Los Angeles Cardinal Roger Mahony lambasted legislation passed Monday by Arizona lawmakers that would crack down on illegal immigrants, likening it to "German Nazi and Russian Communist techniques" that compelled people to turn each other in.
"The Arizona legislature just passed the country's most retrogressive, mean-spirited, and useless anti-immigrant law," he wrote on his blog. "The tragedy of the law is its totally flawed reasoning: that immigrants come to our country to rob, plunder, and consume public resources. That is not only false, the premise is nonsense."
Mahony is the head of the nation's largest Roman Catholic archdiocese and a powerful, influential voice among Catholics and others nationwide. His comments are the highest-level statement from the Catholic hierarchy on the Arizona legislation. The Los Angeles archdiocese is nearly 70% Latino.
The Arizona legislation, which has yet to be signed by Gov. Jan Brewer, would make it a crime to be in the state illegally and require law enforcement officers to check the legal status of those they suspect are undocumented. The legislation would also bar people from soliciting work or hiring workers under certain circumstances, a provision aimed at the day-labor trade.
But it would not require people to report suspected illegal immigrants to authorities, as Mahony intimated. An earlier version of the bill that would have required all public agencies to report unlawful migrants to federal authorities was amended to mandate such action only from law enforcement officers "when practicable."
Mahony, an outspoken supporter of immigrant rights, asserted that the nation needs immigrant labor as it faces the retirement of millions of baby boomers.
He urged the nation to instead direct its energy toward passage of a comprehensive immigration refom bill that would better balance the nation's labor supply and demand.
Mahony's blog remarks drew criticism, particularly his references to Nazi and Communist repression.
"I think it's frankly bizarre and the cardinal should apologize for dredging up that old imagery," said Joe Hicks, a commentator for the conservative online news network PJTV.com.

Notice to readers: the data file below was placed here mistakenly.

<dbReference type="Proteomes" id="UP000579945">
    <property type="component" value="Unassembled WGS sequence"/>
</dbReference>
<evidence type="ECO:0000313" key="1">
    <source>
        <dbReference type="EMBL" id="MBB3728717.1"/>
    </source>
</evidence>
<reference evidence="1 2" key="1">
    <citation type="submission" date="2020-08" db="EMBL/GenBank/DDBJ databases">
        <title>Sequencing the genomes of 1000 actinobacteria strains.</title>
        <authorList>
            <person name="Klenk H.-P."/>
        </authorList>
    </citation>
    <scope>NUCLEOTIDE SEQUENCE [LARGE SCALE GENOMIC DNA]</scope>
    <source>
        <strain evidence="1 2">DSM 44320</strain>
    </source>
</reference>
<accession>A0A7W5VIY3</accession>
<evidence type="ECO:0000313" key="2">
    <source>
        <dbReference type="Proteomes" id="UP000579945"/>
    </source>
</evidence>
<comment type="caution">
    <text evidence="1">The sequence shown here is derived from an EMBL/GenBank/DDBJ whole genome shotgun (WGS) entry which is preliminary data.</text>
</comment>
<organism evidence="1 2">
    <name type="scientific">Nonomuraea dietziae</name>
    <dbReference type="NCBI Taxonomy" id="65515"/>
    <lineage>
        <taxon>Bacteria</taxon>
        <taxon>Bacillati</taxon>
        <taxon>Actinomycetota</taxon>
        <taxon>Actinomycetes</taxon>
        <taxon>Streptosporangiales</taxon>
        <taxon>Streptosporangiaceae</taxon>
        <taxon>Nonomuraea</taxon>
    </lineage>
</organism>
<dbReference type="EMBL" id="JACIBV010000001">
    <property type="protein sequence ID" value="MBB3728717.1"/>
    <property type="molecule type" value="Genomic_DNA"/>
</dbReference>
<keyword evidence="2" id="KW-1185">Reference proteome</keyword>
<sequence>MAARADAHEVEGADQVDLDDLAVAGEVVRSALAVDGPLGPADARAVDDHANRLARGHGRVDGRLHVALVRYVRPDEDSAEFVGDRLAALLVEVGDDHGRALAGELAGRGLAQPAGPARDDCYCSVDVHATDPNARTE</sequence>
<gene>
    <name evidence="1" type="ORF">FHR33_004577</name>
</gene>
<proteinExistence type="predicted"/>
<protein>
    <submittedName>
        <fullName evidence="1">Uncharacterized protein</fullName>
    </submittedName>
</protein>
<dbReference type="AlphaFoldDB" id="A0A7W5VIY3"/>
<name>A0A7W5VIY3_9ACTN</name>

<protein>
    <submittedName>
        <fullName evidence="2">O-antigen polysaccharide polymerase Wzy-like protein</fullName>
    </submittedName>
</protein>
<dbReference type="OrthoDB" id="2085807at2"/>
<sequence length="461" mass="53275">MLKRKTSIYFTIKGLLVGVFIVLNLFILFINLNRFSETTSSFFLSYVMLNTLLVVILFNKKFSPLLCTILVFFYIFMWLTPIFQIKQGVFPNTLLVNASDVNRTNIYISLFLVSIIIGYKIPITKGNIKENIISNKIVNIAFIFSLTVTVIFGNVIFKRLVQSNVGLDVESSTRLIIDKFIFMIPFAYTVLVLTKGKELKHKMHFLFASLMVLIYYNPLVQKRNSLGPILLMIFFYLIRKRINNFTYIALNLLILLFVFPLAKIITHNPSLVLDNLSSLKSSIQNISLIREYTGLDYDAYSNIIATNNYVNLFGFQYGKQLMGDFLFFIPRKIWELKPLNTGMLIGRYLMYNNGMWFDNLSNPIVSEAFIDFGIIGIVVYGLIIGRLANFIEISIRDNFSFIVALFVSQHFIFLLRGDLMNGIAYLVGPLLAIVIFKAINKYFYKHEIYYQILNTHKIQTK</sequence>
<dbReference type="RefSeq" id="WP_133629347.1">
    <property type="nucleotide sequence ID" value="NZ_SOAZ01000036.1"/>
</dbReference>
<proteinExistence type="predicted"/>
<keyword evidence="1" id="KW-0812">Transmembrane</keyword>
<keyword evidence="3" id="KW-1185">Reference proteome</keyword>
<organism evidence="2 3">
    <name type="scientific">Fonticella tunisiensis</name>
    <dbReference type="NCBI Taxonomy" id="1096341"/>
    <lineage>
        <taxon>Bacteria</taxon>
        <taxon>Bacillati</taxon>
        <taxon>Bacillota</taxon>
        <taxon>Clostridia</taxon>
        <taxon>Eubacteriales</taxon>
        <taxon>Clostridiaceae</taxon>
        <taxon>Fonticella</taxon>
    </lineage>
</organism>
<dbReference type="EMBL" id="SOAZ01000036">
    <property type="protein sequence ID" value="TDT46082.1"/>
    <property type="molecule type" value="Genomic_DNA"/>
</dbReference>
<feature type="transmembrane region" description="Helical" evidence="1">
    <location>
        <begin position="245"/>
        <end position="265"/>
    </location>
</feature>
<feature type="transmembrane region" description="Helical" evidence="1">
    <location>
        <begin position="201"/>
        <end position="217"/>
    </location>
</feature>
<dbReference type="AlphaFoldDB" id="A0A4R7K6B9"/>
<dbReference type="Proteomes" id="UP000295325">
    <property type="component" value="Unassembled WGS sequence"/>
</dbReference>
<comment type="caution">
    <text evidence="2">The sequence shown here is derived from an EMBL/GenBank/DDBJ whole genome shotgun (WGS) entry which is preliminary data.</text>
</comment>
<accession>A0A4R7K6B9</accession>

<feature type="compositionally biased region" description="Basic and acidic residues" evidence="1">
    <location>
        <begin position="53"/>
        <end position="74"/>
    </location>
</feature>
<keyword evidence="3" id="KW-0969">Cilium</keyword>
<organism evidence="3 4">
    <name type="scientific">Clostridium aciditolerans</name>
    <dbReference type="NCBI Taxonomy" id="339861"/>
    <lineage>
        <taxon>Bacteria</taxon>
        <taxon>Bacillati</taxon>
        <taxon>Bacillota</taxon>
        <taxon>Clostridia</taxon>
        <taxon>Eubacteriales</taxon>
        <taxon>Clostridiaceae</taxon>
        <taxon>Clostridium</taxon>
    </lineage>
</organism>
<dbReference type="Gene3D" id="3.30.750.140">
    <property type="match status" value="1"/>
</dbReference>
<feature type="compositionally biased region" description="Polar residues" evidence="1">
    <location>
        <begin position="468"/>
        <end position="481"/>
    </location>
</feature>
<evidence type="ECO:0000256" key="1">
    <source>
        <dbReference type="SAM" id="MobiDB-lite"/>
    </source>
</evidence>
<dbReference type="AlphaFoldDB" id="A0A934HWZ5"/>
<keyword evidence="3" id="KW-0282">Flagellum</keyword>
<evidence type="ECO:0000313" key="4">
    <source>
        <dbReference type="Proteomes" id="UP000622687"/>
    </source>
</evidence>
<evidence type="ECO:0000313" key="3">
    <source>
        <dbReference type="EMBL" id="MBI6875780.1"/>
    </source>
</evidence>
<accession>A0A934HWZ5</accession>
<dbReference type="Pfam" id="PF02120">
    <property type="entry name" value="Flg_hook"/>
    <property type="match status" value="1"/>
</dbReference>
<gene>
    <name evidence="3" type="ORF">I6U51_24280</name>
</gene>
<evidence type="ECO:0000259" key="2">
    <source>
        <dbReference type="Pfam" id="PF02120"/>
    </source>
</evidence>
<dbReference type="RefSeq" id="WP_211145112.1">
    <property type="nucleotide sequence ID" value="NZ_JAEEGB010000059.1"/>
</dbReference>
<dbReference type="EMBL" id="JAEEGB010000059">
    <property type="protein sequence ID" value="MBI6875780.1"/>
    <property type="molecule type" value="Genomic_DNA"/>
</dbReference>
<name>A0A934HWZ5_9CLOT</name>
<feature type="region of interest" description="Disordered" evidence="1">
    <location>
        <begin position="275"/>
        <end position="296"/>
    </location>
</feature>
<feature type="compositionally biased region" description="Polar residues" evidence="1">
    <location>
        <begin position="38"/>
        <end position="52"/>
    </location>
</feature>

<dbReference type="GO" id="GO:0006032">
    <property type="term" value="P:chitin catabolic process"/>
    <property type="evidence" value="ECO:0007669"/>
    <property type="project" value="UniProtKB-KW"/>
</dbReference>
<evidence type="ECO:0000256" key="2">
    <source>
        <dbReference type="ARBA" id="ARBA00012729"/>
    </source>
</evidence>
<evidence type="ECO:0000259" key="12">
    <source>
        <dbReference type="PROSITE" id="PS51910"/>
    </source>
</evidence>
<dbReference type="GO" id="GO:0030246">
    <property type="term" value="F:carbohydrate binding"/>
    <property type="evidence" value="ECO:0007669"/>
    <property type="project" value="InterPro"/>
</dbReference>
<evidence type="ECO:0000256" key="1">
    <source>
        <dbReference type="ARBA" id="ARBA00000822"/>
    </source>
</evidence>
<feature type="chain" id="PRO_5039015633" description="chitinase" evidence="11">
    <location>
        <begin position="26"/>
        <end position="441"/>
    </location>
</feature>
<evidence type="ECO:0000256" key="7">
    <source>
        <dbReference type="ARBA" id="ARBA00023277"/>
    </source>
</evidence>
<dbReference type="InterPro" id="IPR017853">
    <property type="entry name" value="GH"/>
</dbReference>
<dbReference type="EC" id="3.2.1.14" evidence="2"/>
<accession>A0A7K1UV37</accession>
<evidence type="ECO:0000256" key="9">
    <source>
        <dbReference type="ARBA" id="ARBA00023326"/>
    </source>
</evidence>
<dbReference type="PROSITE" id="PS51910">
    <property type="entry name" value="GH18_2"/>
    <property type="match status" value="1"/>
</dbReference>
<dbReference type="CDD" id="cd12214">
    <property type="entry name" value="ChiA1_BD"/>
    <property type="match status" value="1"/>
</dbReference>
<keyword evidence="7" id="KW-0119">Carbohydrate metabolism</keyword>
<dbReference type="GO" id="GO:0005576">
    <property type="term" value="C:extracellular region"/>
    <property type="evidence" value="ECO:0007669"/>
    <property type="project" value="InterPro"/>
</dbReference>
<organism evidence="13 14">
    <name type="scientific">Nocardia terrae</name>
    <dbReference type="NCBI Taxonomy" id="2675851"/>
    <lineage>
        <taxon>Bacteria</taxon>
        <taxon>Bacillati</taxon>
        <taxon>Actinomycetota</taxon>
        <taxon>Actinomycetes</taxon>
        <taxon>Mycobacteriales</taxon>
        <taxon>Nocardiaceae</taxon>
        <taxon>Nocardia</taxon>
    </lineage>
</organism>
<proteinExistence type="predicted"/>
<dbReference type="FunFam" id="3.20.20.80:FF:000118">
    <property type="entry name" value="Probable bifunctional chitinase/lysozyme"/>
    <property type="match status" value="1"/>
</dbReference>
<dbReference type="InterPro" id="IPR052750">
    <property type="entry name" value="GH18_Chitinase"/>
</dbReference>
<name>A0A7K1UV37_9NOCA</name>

Hicks said he was sympathetic to Arizona's struggles in dealing with soaring illegal immigration amid economic crisis. The state's illegal immigrant population increased 70% from 2000 to 2008, according to Department of Homeland Security statistics.
"They did what they thought was right and proper," Hicks said, adding that the state was bearing the brunt of the federal government's failure to control illegal immigration.
In Arizona, leaders from the Roman Catholic Church and other faith communities also criticized the legislation and planned to ask Brewer to veto the bill. In a letter, the faith leaders called on Brewer to show "great political courage" and veto the measure, which they said could hurt the economy by driving down business and reduce public safety by diverting police resources and dissuading illegal immigrants from reporting crime.
Tucson Diocese Bishop Gerald Kicanas, who helped spearhead the letter, said parishes in his diocese have participated in "immigration academies" to learn about the issue and how Scripture and church teachings apply to it. In Leviticus, for instance, God instructs Moses not to mistreat aliens and to welcome them as if they were native-born.
"It's pretty clear that all of our religious traditions speak of welcoming the stranger and assisting people in need," Kicanas said. "I believe this is a drastic, punitive measure that will not benefit the states."